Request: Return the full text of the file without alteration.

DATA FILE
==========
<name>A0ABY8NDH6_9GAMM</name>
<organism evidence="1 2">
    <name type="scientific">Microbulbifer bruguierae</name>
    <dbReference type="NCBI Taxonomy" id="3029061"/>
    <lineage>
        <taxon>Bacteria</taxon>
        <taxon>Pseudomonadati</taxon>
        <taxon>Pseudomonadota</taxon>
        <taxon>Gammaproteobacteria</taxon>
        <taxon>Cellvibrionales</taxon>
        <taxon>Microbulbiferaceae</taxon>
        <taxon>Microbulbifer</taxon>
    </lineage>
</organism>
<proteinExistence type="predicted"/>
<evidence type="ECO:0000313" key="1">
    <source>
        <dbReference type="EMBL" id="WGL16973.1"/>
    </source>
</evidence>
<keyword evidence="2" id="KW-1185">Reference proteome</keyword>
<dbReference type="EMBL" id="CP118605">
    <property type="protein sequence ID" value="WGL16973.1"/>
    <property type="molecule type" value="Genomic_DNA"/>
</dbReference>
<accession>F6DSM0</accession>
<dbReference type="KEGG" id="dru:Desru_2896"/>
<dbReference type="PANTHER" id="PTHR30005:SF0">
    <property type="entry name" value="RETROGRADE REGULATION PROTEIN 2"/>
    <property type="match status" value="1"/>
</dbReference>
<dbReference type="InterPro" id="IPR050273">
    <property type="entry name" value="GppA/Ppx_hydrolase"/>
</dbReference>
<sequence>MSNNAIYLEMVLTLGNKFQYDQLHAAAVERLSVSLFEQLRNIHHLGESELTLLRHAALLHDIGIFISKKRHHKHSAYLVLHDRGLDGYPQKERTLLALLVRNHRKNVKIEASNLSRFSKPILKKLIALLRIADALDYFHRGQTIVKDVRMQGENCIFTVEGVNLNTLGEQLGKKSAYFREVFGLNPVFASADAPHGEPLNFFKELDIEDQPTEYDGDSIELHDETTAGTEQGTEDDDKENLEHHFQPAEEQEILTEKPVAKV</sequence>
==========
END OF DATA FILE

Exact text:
<name>A0ABY8NDH6_9GAMM</name>
<organism evidence="1 2">
    <name type="scientific">Microbulbifer bruguierae</name>
    <dbReference type="NCBI Taxonomy" id="3029061"/>
    <lineage>
        <taxon>Bacteria</taxon>
        <taxon>Pseudomonadati</taxon>
        <taxon>Pseudomonadota</taxon>
        <taxon>Gammaproteobacteria</taxon>
        <taxon>Cellvibrionales</taxon>
        <taxon>Microbulbiferaceae</taxon>
        <taxon>Microbulbifer</taxon>
    </lineage>
</organism>
<proteinExistence type="predicted"/>
<evidence type="ECO:0000313" key="1">
    <source>
        <dbReference type="EMBL" id="WGL16973.1"/>
    </source>
</evidence>
<keyword evidence="2" id="KW-1185">Reference proteome</keyword>
<dbReference type="EMBL" id="CP118605">
    <property type="protein sequence ID" value="WGL16973.1"/>
    <property type="molecule type" value="Genomic_DNA"/>
</dbReference>
<accession>F6DSM0</accession>
<dbReference type="KEGG" id="dru:Desru_2896"/>
<dbReference type="PANTHER" id="PTHR30005:SF0">
    <property type="entry name" value="RETROGRADE REGULATION PROTEIN 2"/>
    <property type="match status" value="1"/>
</dbReference>
<dbReference type="InterPro" id="IPR050273">
    <property type="entry name" value="GppA/Ppx_hydrolase"/>
</dbReference>
<sequence>MSNNAIYLEMVLTLGNKFQYDQLHAAAVERLSVSLFEQLRNIHHLGESELTLLRHAALLHDIGIFISKKRHHKHSAYLVLHDRGLDGYPQKERTLLALLVRNHRKNVKIEASNLSRFSKPILKKLIALLRIADALDYFHRGQTIVKDVRMQGENCIFTVEGVNLNTLGEQLGKKSAYFREVFGLNPVFASADAPHGEPLNFFKELDIEDQPTEYDGDSIELHDETTAGTEQGTEDDDKENLEHHFQPAEEQEILTEKPVAKV</sequence>